Only thing that is certain: change

The region has seen plenty of comings and goings of late.

Penny Parsekian, chief executive officer for the nonprofit New London Main Street organization, recently confirmed she will be departing, her last day a week from today. Finding new leadership for the non-profit organization will be a challenge. Ms. Parsekian joined the organization in 2000 and was its third executive director.

During her leadership the Main Street group created the popular, twice yearly food stroll; started a bronze plaque program highlighting historic sites; beautified streets with promotional banners; and persuaded the state to erect better signs on Interstate 95, directing drivers into the city. Last winter a synthetic skating rink was installed downtown to attract wintertime visitors.

While some might disagree with the organization's approach under her leadership, no one should question her dedication.

Departing as New London High School football coach is Jeff Larson, 34, who took control of the team during a difficult time and helped maintain its high level of play. Also a teacher at the high school and its athletic director, he leaves to become assistant principal at Classical Magnet in Hartford.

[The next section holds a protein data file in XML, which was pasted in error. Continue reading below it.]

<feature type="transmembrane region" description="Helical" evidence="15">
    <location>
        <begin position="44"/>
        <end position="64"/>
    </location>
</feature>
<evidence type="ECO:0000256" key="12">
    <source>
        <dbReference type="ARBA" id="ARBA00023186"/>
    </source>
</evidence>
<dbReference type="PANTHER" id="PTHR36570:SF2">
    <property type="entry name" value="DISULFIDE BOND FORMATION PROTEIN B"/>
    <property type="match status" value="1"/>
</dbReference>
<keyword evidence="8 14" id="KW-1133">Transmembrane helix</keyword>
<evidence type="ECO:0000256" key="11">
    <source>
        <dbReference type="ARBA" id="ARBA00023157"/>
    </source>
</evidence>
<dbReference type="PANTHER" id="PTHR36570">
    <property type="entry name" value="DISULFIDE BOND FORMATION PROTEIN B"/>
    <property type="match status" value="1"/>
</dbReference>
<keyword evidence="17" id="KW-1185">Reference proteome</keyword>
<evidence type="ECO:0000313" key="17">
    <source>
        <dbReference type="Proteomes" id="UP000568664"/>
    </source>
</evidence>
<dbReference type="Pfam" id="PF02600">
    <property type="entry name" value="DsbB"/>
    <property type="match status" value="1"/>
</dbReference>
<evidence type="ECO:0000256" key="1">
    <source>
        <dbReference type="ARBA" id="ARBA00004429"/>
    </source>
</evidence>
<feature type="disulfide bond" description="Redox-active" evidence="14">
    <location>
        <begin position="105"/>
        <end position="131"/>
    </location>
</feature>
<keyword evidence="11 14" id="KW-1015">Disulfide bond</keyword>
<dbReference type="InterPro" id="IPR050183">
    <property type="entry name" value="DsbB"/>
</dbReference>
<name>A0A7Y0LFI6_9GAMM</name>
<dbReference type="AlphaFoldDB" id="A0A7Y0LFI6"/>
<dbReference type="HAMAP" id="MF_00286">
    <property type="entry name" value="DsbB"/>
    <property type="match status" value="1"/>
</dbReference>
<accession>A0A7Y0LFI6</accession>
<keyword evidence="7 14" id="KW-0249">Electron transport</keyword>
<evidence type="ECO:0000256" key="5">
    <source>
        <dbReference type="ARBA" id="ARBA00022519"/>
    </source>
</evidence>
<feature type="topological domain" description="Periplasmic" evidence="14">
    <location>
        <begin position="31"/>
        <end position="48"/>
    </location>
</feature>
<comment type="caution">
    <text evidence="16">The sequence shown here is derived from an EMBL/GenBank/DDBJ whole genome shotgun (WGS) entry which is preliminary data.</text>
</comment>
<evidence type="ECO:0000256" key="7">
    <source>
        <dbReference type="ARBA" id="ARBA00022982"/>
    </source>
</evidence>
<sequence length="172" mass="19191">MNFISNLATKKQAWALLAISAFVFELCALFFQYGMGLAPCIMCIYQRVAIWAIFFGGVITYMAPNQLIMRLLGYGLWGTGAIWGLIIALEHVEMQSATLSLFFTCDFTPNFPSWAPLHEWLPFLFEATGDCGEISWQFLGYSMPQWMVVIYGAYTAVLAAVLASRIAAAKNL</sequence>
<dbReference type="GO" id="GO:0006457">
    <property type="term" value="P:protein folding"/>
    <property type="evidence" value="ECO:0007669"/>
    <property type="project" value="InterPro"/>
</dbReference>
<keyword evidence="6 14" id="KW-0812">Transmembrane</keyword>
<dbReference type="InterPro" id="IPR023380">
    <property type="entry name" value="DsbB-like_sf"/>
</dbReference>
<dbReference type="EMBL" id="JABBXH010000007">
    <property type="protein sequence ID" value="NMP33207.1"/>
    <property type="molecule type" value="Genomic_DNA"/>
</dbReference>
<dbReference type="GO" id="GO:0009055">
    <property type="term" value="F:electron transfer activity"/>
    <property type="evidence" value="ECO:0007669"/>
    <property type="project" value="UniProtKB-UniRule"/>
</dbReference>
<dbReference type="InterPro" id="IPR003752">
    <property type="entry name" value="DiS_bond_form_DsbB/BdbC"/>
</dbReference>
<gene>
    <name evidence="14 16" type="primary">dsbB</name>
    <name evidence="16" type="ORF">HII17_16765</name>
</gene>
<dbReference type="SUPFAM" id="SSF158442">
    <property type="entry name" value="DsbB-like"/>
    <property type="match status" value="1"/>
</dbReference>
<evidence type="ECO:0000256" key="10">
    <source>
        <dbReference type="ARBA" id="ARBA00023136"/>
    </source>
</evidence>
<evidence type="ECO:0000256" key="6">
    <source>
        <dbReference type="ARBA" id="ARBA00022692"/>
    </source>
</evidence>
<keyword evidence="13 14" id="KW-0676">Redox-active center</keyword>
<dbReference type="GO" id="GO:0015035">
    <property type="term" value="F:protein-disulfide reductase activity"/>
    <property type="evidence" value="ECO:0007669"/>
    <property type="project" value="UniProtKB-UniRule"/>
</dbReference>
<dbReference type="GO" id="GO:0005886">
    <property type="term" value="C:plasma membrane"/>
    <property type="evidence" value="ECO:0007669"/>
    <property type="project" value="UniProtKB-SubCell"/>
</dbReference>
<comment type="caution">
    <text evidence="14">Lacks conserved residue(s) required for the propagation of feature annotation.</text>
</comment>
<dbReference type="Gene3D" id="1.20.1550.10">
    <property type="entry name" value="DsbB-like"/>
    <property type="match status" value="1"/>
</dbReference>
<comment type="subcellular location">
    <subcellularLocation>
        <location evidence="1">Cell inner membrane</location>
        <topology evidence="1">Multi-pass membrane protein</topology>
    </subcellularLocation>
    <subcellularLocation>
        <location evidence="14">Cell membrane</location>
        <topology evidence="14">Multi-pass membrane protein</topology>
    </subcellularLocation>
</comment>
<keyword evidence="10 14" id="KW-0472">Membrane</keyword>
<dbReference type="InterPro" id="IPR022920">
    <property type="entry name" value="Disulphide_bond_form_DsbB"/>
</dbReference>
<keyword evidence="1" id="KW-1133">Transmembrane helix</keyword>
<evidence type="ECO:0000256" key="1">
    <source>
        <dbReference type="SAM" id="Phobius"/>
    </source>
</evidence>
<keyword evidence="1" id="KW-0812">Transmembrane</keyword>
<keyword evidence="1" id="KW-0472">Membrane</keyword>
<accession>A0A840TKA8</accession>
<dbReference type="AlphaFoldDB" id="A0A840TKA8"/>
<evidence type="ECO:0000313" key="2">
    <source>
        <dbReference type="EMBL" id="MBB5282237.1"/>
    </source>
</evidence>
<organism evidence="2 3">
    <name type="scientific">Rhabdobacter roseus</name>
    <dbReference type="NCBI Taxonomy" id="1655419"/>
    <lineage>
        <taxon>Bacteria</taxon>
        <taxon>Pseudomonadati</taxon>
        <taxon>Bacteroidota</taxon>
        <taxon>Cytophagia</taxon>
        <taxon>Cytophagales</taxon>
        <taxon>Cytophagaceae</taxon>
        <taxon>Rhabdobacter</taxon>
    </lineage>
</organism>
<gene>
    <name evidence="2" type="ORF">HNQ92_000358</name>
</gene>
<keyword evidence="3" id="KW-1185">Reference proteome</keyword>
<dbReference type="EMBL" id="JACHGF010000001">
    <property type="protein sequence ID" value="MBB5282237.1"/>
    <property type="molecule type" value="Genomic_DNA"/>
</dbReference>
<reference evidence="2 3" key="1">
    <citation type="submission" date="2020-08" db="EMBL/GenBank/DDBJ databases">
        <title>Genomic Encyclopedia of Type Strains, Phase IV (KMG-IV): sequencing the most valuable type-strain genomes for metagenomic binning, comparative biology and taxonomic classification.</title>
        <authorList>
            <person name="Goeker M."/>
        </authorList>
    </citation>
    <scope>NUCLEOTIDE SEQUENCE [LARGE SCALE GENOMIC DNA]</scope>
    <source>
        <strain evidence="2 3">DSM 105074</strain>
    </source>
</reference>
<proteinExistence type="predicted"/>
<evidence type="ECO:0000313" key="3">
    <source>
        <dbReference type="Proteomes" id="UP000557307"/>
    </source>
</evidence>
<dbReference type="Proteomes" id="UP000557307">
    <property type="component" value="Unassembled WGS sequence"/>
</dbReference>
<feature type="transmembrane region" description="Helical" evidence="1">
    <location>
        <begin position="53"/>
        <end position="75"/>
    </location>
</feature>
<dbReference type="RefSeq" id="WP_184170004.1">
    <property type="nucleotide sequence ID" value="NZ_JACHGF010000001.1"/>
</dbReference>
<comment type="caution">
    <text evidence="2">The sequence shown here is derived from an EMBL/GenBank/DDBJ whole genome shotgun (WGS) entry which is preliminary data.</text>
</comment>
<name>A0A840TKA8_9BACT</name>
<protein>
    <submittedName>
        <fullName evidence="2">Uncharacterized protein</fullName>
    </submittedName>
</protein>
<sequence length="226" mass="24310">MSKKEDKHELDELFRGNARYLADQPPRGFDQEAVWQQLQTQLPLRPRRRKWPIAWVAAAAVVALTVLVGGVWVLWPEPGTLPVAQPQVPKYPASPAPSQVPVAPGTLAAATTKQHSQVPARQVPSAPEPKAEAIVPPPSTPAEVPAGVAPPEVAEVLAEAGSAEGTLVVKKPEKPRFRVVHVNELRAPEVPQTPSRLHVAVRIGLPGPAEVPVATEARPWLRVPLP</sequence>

The school wasted no time in naming Duane Maranda, 38, as its new head coach. He leaves Bacon Academy in Colchester after building the program there.

The Norwich Area Chamber of Commerce, meanwhile, introduced former city mayor Benjamin P. Lathrop as its new president and executive director. With his experience, the affable Mr. Lathrop was a good choice.

Also stepping down is Christy Hammond, executive director of the Children's Museum of Southeastern Connecticut in East Lyme who says she wants to spend more time with family. Who can fault that?

As author Octavia E. Butler noted, "The only lasting truth is Change."

The editorial board is composed of the publisher and four journalists of varied editing and reporting backgrounds. The board's discussions and information gained from its meetings with political, civic, and business leaders drive the institutional voice of The Day, as expressed in its editorials. The editorial department operates separately from the newsroom.


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